> to see it as soon as possible, because even those can be messed with,
    > although it's not nearly as easy.
    > Tape you trust; digital you don't. It's simple.


    Get out the Reynolds wrap and have at it.

    And please don't plop already started threads into r.p.d.

    --
    lsmft
    John McWilliams, Jul 12, 2010
    #12
  13. Era

    Scotius Guest

    On Mon, 12 Jul 2010 11:01:55 -0500, George Kerby
    <> wrote:

    >
    >
    >
    >On 7/12/10 1:32 AM, in article
    >2010071123325636579-savageduck1@REMOVESPAMmecom, "Savageduck"
    ><savageduck1@{REMOVESPAM}me.com> wrote:
    >
    >> On 2010-07-11 22:21:08 -0700, Scotius <> said:
    >>
    >>> On Wed, 01 Jun 2005 13:13:05 +1000, Era <> wrote:
    >>>
    >>>> I under stand that the "film" is acceptable but not digital ones?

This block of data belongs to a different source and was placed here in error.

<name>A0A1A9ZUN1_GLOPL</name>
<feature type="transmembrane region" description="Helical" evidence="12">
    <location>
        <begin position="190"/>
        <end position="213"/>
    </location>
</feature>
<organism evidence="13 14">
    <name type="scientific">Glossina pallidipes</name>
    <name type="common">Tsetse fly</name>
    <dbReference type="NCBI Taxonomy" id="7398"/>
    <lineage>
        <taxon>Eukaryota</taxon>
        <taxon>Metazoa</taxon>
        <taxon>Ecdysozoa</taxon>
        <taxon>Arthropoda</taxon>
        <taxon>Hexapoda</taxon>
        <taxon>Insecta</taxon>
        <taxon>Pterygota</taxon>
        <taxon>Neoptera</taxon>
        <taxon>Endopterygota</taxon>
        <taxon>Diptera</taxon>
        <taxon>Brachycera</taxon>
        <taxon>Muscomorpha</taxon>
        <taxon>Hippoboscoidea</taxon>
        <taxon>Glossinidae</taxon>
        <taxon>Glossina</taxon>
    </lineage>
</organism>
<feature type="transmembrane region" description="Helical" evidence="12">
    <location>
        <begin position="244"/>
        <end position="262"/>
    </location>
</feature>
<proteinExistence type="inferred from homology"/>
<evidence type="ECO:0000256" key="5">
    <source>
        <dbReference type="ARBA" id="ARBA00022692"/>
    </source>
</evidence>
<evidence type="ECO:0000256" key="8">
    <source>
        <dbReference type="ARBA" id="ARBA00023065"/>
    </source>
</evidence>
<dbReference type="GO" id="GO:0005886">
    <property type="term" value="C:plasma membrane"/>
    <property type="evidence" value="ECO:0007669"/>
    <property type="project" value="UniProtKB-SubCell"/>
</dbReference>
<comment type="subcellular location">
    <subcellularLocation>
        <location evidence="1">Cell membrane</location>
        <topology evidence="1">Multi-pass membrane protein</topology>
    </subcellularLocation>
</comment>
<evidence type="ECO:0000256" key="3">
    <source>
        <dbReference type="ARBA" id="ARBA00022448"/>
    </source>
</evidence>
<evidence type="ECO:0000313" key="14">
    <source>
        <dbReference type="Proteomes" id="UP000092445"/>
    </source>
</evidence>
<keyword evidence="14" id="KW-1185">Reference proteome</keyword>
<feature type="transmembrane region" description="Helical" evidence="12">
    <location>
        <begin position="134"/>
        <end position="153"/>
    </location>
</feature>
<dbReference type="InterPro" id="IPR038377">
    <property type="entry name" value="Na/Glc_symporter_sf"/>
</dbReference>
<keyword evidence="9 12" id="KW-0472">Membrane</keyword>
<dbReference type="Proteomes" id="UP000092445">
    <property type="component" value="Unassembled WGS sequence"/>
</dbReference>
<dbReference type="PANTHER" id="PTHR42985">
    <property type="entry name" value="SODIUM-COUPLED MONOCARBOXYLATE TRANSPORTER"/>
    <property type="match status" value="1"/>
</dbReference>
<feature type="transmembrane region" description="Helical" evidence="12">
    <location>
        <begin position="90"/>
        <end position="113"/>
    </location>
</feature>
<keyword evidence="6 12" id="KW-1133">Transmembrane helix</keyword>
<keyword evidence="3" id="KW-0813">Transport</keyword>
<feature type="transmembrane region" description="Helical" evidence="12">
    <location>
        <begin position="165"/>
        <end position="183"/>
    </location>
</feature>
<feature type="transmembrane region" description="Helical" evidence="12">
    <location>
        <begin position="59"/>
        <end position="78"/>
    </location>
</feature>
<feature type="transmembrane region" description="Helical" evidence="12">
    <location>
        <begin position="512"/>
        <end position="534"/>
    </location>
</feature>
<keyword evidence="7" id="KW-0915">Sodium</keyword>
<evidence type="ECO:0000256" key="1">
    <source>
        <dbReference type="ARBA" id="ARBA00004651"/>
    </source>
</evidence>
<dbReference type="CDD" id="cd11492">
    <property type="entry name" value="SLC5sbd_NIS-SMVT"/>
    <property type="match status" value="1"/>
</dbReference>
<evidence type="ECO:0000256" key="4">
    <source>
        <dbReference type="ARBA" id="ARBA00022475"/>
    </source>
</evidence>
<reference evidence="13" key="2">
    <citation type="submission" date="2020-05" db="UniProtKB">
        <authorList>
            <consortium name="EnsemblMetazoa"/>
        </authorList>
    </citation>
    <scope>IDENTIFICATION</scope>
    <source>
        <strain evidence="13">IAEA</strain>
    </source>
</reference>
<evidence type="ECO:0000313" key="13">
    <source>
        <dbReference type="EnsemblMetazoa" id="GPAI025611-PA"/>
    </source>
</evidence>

>>>
    >>> That's because digital is so easily manipulatable, and has
    >>> been for some time.
    >>> It's been alleged that the "satellite photos" that US
    >>> government representatives showed their Saudi counterparts in
    >>> 1990/1991 to get Saudi Arabia to back the invasion of Iraq showed
    >>> Iraqi battle formations on the Saudi border, except that they weren't
    >>> real.
    >>> That was '91, and tech has come quite a way since.
    >>> The Pentagon since at least the '90s could, if they wanted to,
    >>> beam down video of your regular nightly newscaster saying whatever
    >>> they want him to say. It would be someone reading a script who might
    >>> not look or sound anything like him, but with computer technology, you
    >>> see the guy you're accustomed to seeing saying whatever the mad
    >>> generals want you to hear.
    >>> Digital manipulation of digital video is quite easy; you do